If you wander the earth asking people what you should do, you’ll probably often get the response, “About what?”

This is because the answer to the question, “What should I do?” depends on what you’re trying to accomplish.

In the physical realm, if you’re trying to lower your blood pressure I’m told that, among other things, you should reduce your salt intake.

If your blood pressure is fine but you sweat a lot, you probably need to make sure you get enough salt to replace the sodium that’s lost through sweating.

Different goals, different means.

If your goal is to improve your self-esteem, the basic “to-do” is to esteem yourself.

Self-esteem is an action.

But the “to-do” inherent in that action depends on what it means to you.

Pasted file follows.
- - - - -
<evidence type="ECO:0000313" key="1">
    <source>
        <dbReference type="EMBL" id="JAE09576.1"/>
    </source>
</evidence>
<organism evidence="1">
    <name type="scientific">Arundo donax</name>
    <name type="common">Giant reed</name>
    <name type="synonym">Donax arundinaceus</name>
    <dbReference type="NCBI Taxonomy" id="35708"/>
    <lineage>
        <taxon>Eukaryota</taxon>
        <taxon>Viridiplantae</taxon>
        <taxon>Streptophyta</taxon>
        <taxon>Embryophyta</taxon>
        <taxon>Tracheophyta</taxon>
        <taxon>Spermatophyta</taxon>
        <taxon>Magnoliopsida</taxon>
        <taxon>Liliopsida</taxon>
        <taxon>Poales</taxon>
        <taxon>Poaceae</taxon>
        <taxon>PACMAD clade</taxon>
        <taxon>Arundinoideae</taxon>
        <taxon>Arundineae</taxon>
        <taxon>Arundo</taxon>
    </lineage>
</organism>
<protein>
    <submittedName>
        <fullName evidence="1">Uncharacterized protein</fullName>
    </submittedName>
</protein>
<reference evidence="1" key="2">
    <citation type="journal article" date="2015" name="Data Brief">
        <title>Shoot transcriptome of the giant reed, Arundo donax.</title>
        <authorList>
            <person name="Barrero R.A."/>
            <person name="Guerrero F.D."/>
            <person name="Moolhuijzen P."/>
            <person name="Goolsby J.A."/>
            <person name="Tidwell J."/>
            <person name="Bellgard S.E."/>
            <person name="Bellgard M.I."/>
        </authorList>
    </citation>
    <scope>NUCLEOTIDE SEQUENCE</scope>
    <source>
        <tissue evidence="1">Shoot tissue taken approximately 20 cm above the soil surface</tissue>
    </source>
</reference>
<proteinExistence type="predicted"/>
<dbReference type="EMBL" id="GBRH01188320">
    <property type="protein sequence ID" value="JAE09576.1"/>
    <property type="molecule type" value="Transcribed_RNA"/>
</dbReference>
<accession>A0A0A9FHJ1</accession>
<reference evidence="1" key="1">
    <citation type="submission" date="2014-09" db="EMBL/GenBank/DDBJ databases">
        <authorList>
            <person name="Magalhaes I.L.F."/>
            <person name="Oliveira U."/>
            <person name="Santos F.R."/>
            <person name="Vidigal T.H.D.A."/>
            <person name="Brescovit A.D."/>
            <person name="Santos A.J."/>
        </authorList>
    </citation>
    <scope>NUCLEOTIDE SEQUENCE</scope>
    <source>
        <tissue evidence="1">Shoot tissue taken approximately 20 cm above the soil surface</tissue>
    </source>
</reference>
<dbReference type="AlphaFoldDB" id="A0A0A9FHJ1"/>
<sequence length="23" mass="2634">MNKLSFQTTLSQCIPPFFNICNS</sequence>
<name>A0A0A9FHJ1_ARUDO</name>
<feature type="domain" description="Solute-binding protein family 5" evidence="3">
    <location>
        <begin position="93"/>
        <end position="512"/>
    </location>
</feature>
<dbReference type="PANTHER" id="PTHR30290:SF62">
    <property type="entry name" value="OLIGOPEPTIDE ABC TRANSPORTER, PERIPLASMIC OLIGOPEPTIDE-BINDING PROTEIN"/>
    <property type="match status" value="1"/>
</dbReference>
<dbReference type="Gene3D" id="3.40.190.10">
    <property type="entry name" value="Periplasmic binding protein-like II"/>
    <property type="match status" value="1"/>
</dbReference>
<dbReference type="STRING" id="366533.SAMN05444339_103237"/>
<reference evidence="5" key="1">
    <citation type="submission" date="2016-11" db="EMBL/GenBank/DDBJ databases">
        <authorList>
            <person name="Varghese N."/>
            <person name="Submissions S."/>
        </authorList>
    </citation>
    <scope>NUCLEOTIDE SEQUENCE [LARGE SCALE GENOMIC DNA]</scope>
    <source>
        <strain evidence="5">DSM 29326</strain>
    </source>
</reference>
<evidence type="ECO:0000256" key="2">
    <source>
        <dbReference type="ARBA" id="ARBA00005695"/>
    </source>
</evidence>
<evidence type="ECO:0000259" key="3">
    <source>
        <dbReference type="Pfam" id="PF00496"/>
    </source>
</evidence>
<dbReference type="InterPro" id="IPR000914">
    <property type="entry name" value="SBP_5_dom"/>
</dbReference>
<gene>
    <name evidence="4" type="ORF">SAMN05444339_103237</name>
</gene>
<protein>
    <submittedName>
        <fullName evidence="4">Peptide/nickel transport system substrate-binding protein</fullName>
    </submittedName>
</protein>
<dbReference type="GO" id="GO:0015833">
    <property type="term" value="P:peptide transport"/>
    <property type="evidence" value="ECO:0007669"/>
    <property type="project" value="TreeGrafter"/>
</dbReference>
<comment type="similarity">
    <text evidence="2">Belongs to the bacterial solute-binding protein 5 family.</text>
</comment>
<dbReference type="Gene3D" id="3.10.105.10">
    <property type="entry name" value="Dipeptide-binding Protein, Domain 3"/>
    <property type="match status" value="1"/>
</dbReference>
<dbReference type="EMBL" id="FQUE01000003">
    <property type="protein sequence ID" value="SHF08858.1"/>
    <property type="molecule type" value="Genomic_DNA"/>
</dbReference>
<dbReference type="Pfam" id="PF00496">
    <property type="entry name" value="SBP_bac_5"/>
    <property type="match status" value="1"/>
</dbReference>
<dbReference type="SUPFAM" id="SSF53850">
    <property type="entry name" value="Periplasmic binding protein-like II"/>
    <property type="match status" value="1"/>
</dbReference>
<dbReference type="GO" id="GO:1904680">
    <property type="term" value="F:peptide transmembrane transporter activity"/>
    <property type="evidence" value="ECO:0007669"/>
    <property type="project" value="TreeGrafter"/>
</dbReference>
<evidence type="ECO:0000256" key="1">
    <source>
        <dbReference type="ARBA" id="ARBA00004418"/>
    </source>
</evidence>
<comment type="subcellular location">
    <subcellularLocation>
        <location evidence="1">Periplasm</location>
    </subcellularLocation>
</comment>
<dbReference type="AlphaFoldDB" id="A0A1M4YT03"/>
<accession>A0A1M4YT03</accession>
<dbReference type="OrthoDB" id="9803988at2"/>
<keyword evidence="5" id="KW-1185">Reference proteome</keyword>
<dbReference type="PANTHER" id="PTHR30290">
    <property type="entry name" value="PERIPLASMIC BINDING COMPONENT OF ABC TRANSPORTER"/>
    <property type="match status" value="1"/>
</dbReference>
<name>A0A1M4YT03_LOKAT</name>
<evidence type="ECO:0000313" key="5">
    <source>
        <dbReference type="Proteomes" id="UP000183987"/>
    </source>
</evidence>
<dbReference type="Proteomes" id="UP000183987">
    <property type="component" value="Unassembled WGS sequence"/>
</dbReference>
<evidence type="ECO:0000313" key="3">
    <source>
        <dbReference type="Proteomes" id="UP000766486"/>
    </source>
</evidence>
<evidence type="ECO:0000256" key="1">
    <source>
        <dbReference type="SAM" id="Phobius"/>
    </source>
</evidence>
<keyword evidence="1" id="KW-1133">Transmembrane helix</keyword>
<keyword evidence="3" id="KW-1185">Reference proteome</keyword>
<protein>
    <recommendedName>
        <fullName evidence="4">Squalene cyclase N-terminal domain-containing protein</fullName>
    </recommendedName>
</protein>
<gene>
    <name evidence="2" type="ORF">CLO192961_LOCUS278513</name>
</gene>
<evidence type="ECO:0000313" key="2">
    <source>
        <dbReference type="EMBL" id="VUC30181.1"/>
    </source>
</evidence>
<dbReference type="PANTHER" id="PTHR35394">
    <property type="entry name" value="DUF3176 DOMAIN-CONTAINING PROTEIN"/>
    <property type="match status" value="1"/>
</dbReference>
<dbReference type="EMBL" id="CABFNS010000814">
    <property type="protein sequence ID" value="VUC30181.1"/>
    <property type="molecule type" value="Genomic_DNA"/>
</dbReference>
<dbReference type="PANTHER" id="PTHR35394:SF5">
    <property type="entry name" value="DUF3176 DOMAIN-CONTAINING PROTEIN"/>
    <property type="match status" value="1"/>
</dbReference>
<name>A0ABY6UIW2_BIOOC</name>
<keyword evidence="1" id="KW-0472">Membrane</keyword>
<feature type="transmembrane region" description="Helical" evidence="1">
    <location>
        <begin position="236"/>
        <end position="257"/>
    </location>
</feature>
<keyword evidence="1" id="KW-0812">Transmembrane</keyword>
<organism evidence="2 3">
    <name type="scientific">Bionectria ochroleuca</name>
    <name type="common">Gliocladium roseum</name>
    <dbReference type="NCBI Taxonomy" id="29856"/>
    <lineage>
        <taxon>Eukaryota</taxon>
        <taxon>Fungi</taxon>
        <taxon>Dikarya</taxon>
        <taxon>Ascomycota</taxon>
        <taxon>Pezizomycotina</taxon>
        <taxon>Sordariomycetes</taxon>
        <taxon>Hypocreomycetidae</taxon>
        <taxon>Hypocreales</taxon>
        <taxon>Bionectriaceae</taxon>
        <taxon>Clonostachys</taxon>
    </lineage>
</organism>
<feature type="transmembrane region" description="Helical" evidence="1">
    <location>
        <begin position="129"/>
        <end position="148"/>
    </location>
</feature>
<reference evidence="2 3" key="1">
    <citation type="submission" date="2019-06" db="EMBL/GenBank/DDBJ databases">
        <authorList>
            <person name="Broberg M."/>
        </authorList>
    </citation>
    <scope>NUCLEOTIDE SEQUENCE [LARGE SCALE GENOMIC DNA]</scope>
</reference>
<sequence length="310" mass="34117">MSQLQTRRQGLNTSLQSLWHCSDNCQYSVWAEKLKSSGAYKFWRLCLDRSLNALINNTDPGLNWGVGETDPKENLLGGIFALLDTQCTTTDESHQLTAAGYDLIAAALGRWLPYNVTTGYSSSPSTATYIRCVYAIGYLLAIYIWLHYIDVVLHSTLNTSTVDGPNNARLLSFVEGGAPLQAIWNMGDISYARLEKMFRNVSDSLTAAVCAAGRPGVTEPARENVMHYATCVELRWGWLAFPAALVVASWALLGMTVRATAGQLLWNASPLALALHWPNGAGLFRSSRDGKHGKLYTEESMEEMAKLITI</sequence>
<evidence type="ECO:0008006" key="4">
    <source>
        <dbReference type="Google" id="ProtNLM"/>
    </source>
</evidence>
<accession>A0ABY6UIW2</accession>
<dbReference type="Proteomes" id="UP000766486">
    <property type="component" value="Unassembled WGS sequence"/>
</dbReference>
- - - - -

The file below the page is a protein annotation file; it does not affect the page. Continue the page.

How do you show esteem?

Here are a few ways that esteem can be expressed:

  • verbal or written communication (e.g., “I like you; you’re different”)
  • generosity (donating your time, money or energy)
  • compassion (seeking to understand and commiserate rather than judge)
  • affection (inviting closeness; cuddling, caressing, smiling, gazing)
  • interest; attention (being enthusiastic about knowing the person)
  • admiration (recognizing qualities you appreciate)

Think about how you treat those you hold in high esteem. What are your go-to actions?

That gives you your answer, because once you know how you’d treat those people, you can treat yourself the same way.

Are you an affectionate person? Give yourself a hug.

Do you enjoy being generous? Give yourself a gift.

Are you interested in others? How about getting interested in yourself?

Try a little constructive wallowing; knowing your feelings is a shortcut to knowing your authentic self.

If you have ideas about how to practice self-esteem “do’s” rather than “don’ts,” please share them in the Comments section.